We kind of have a joke on the second floor of our school. Specifically, the east wing of the second floor where the two of us teach. If there is a teacher classroom in this area, give us some time and we will empower the teacher who occupies that space to become a teacher-leader. It’s just a matter of time before they are involved in a committee or leading a professional development session. Inspired by Danielson’s writings on teacher leadership, we believe in the importance of growing the capacity within our building by supporting and empowering teachers to become teacher leaders.
How do we do this? It is not as hard as one might think. Teachers, by their nature, are both inquisitive and collaborative. Most are hoping for an invitation, seeking out someone who will listen, or needing someone to push them into that leadership role. When teachers know that their opinion matters, and it is not just smoke and mirrors, they will pretty much take on any task to help improve student learning. That is our second floor. We seek out teachers and invite them to participate in committees. We ask their advice. We share lessons. We compare what works. We push them to be their best. By knowing our coworkers, we know who is good at technology, who is good at grouping, who is good at annotating and text coding, and the list goes on. By interacting with our coworkers and learning their strengths, we push them in the direction where they excel.
This is where Helen Timperley’s three criteria for developing teacher leaders comes into play. Between class, hallway conversations can either be opportunities for complaint or they can be problem solving chats that morph into opportunities for student improvement. When we recognize something that our students need the next question becomes, “what do we faculty members need to support that?” Once we can identify and pursue that it naturally leads to a positive, solution based plan for student improvement. Sometimes these conversations have been as simple as sharing or searching for a book that addresses a teaching practice. Other times our chats have sparked larger initiatives for example a student leadership summit planned and facilitated by faculty. Either way, by focusing teacher leaders on the importance of building professional capacity in order to increase student success, we have created a movement of continuous improvement all around us.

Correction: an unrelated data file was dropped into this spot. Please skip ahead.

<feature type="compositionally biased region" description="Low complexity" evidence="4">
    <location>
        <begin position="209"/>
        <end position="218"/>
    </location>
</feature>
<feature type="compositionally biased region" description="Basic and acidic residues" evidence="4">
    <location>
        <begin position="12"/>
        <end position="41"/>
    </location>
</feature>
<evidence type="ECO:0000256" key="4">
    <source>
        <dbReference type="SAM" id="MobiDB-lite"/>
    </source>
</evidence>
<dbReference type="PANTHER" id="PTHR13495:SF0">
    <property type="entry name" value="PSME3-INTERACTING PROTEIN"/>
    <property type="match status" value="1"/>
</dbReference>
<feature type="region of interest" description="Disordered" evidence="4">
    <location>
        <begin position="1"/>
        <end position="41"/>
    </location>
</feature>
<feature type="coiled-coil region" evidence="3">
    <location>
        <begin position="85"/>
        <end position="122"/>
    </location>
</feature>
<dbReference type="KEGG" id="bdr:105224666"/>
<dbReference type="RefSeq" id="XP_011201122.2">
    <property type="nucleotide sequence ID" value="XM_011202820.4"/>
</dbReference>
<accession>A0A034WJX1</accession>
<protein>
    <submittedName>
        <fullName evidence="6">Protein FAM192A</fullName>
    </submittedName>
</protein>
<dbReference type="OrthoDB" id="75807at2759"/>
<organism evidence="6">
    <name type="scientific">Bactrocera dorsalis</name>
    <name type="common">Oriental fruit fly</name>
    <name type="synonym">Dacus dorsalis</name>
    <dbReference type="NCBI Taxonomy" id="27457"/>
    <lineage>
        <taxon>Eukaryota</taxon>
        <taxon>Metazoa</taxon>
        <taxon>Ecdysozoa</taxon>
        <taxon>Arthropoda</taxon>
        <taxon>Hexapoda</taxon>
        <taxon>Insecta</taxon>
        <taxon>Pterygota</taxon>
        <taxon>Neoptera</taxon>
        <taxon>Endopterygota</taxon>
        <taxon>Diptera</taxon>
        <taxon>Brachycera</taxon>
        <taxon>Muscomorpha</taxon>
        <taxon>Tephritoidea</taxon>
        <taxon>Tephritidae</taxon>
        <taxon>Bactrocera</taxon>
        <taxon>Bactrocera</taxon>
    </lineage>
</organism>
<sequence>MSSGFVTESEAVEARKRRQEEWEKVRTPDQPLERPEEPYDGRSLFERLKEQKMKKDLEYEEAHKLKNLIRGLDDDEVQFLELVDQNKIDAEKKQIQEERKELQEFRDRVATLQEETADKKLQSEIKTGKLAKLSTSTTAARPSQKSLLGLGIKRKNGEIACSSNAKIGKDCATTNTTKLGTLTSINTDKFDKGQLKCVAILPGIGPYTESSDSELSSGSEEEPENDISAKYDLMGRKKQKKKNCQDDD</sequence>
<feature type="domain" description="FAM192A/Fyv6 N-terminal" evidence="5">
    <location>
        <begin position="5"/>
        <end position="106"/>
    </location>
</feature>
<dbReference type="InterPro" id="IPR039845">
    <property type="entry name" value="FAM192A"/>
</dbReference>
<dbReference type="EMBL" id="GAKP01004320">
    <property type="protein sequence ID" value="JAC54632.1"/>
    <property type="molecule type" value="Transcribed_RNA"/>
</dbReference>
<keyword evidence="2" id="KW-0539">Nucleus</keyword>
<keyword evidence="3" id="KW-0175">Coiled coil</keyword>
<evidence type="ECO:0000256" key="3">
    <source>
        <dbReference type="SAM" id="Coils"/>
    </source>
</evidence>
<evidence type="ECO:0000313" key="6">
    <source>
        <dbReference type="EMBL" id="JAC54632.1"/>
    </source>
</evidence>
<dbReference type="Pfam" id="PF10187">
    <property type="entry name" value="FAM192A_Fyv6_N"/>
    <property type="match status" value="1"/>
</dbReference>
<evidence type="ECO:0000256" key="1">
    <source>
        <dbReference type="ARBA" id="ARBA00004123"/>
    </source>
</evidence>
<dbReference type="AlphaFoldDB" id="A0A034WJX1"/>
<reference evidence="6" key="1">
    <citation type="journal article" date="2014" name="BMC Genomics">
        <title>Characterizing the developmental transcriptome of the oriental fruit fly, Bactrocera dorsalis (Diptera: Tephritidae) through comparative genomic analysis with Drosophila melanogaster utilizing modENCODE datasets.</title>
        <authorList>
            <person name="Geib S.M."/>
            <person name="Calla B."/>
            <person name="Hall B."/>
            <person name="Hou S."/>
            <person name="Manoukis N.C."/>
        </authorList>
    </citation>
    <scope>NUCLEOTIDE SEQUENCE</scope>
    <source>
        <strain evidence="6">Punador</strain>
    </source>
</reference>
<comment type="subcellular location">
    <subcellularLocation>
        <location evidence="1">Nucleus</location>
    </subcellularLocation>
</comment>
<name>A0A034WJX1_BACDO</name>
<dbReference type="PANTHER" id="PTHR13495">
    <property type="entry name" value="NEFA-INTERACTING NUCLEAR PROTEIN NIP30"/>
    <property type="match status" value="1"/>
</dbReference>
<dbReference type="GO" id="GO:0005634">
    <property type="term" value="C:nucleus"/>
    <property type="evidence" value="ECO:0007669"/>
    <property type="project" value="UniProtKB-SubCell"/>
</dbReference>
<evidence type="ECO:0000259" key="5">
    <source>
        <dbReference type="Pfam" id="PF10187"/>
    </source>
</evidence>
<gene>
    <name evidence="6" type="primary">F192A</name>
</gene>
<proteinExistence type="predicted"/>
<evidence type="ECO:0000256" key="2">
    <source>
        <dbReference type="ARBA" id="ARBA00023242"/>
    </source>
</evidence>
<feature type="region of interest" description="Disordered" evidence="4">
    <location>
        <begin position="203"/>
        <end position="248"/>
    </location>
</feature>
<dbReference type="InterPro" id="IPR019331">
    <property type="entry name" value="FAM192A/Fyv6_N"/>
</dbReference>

As we worked with our administration to form the school improvement plan, we knew who to go to for developing vision, leading learning, and organizing learning because we could already see those qualities in the people around us. Asking them to participate on the SIP team gave them a voice and the support they needed to truly become teacher leaders by not only growing their own practice but also extending what they were learning to others in the building. This empowerment works to build the capacity of our faculty by creating a practice of constant growth and of course that energy transfers to the students as well.
Tips for recognizing and growing teacher leaders:
Teacher leaders go beyond integrating best practices by sharing them with their peers.
Teacher leaders are invested in “growing capacity” by supporting colleagues in continuous improvement
Teacher Leaders drive their own professional development, taking the initiative to go above and beyond school sponsored professional development
Teacher leaders connect with other educators in and outside of their schools
Social media and blogging
Conferences participating & presenting
Teacher leaders are able to solve problems while considering the lens of all stakeholders
Teacher leaders work to create cultures of trust within their schools
Teacher leaders seek feedback from stakeholders within their school communities
Ideas for School Leaders
Create professional learning communities based on
shared professional goals
Get to know the people around you
break silos and support collaboration
visit each each other’s classrooms
share and support each other’s personal goals
free online tests like Myers Briggs and 16 Personalities can initiate conversations about individual strengths, preferences, and comfort levels
just like students, teacher motivation goes up when they have a voice and choice in how they get involved
Empower teachers to take leadership roles
no one likes to be micro managed or second guessed; instead, create avenues for accountability that support and grow leaders
keep positive lines of communication open and constant in order to catch new ideas and build relationships
Create cultures of trust for all stakeholders
trust creates safety and support for teachers willing to get out of their comfort zones and take risk